• Businesses will be required to obtain an EORI number, which can be applied for through Revenue. Businesses can either apply themselves, or choose to engage with a customs agent, that files the declaration on their behalf. In addition, Revenue has outlined a number of ways that will help to ‘ease the customs burden’ and to make it easier for business trading with the UK.
    • As the UK will no longer be a part of the customs union, additional administration requirements and resources may be required to deal with new border arrangements. Businesses should consider whether deliveries can be shipped prior to 31st December 2020 and whether extra supplies of key raw materials can be stored to avoid logistical uncertainties.
    • An AEO status, is a certified standard authorisation issued by customs administrations in the European Union. With an AEO status companies can benefit of smoother procedures when entering customs and declaring goods. Such example would be priority treatment if physical controls are conducted. Companies can apply for this status before 31st December 2020 through Revenue.


    Post Brexit, customs duty will apply to goods moving to the UK from Ireland and vice versa. Customs Duty is not recoverable and will add extra cost to the import. The rate of duty imposed on goods will depend on their classification codes. All goods have individual classification codes and it will decide the tariff percentage applied to that particular good. Use TAIRC to classify your goods to the correct code or go to the dedicated Classification page on the Revenue website to discover more.


    The EU’s VAT regime enables EU member country businesses to immediately reclaim the charge on goods bought from other EU member countries. In a ‘no- deal’, the UK will then be outside the EU’s VAT regime. Companies need to meet with their accountants as soon as possible to create a plan for any VAT issues Brexit will bring.

    In the event of a “No-Deal Brexit”, in February 2019 Tánaiste and Minister for Foreign Affairs and Trade, Simon Coveney  launched the Omnibus Bill alongside Minister for European Affairs, Helen McEntee. The Omnibus Bill focuses on protecting Irish citizens, supporting businesses and jobs, and securing ongoing access to essential services and products. It also covers a section on VAT that will help companies post Brexit. 

    Access2Markets- My Trade Assistant

    Access2Markets is the new portal for EU exporters and importers to find detailed information on all tariffs, customs procedures and formalities, product requirements by product for more than 120 export markets outside the EU which represent an export value of over 90%.

    Some of the detailed provided is

    • Tariffs
    • Rules of Origin
    • Product requirements
    • Customs procedures and formalities
    • VAT/Excise duties/Sales taxes
    • Trade barriers
    • Trade statistics

    The portal is very easy to use and there is a very informative video that goes through the process with you here

    Sector specific stakeholder readiness notices:

    As of the end of the transition period, the UK will no longer participate in European Union policies and this will create strenuous pressure on business, stakeholders and citizens. The EU Commission Rediness Notices sets out the main areas of change that will take place in any event of the end of the transition period. The notices are for communication purposes and to enable businesses to prepare for these changes to avoid as many cost disruptions as possible.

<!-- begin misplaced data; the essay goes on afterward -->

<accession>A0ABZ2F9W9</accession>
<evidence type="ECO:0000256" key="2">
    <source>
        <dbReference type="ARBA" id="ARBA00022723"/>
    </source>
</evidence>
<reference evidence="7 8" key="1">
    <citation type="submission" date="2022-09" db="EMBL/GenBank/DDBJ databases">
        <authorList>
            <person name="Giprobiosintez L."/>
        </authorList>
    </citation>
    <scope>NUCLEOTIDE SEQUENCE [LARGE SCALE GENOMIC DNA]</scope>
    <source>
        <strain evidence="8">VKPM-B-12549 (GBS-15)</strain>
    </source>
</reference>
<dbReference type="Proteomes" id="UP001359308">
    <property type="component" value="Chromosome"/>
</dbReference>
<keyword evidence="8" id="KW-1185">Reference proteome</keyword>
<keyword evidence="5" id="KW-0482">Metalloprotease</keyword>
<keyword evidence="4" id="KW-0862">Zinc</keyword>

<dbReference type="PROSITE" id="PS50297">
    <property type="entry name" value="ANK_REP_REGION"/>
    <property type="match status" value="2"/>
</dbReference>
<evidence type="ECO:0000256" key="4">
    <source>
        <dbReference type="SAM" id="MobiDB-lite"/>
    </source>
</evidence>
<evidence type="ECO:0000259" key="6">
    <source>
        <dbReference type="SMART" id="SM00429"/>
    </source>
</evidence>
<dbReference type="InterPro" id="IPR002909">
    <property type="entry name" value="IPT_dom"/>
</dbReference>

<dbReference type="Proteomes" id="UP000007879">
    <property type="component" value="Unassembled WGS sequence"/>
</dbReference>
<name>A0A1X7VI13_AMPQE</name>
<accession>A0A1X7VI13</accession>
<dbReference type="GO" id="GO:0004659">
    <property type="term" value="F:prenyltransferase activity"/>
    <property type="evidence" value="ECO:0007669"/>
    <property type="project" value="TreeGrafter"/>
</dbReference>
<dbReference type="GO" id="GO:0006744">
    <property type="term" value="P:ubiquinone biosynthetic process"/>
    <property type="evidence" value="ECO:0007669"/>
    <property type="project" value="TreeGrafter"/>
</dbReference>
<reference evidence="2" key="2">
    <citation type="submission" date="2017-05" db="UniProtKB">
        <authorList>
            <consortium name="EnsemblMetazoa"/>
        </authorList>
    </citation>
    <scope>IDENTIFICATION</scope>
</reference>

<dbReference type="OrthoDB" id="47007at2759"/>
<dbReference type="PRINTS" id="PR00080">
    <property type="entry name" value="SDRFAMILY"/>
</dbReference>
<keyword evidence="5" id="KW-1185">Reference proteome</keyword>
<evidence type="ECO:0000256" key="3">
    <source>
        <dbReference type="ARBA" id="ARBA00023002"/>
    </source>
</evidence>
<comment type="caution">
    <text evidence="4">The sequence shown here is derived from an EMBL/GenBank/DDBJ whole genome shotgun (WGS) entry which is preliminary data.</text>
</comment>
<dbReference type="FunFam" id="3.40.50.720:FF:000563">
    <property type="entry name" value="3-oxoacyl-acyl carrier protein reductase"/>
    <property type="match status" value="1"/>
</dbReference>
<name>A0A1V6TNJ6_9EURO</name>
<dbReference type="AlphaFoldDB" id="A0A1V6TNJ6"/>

Forestry and Wood Packaging Material:

    In the case of a no deal Brexit, the Department of Agriculture food and Marine are advising companies who use Wood Packaging Material (WPM), this includes pallets, crates, dunnage etc, to make themselves aware of the ISPM 15 international standards by undergoing heat treatment and marking. To find out more about these procedures please visit DAFM Forestry.

    If you are looking to contact an approved producer of ISPM No.15 wood and wood packaging material please see list HERE

    The Health and Safety Authority- Chemicals, machinery, notified bodies

    The HSA  is calling on businesses that source chemical substances that are subject to REACH authorisation, granted by a UK supplier, to take steps to minimize potential business impact when trading arrangements change with the UK from 1 January 2021. Read Full HSA’s Guidance

    To read more about the obligations businesses must prepare for before 31st Dec please read the HSA Brexit Overview

    To view the full dedicated page for more information from the HSA in relation to machinery, chemicals and notified bodies please view Here

    Department of Agriculture, Food and Marine

    The DAFM are calling on businesses to read the latest Brexit update and key messages to the retail forum. Important details such as new customs and SPG requirements will apply to trade with Great Britain. DAFM-Brexit-Updates-and-Key-messages

    At present, businesses can freely transfer personal data between Britain and Ireland as both countries are members of the EU. When personal data leaves the EU, the information is considered to have been sent to a “third country”. When the UK leaves the EU the UK and Northern Ireland will be considered third country like the US.

    GDPR requires companies who transfer personal data to a recipient in a ‘third country’ to put in place a transfer mechanism such as the standard contractual clauses (SCCs), in order to lawfully transfer personal data to that non-EEA recipient.

    Whilst the UK intends to seek an adequacy decision from the European Commission recognising the UK’s data protection regime as essentially equivalent to those in the EU, an adequacy decision will not be in place before the UK leaves the EU. The European Commission has made it clear that a decision on adequacy cannot be taken until the UK is a third country.

    In preparation for this your organisation should start taking the following steps:

    • Map the personal data currently being transferred to the UK.
    • Determine if the transfers will need to continue beyond end of December 2020
    • Consider which transfer mechanism best suits the situation and work towards having it in place by the end of December 2020

    If you are unsure of how your companies information is being stored or would like to see some examples of where your company could be transferring data through the UK, visit the Department of Business, Enterprise and Innovation

    We are informed that at present UK Customs authorities do not require Certificates of Origin for goods arriving in the UK coming from third countries and are therefore not likely to require Irish goods arriving in the UK post Brexit/’no-deal’ to be accompanied by a Certificate of Origin.

    However, companies in the UK may request a Certificate of Origin depending on their individual needs (re-exporting etc). This applies vice versa. Irish companies whose supply chain contains UK components may also need to apply for a Certificate of Origin – this will depend on the needs of and requirements in the country of destination.

    If you require more information please go directly to our Export advice and Documentation page.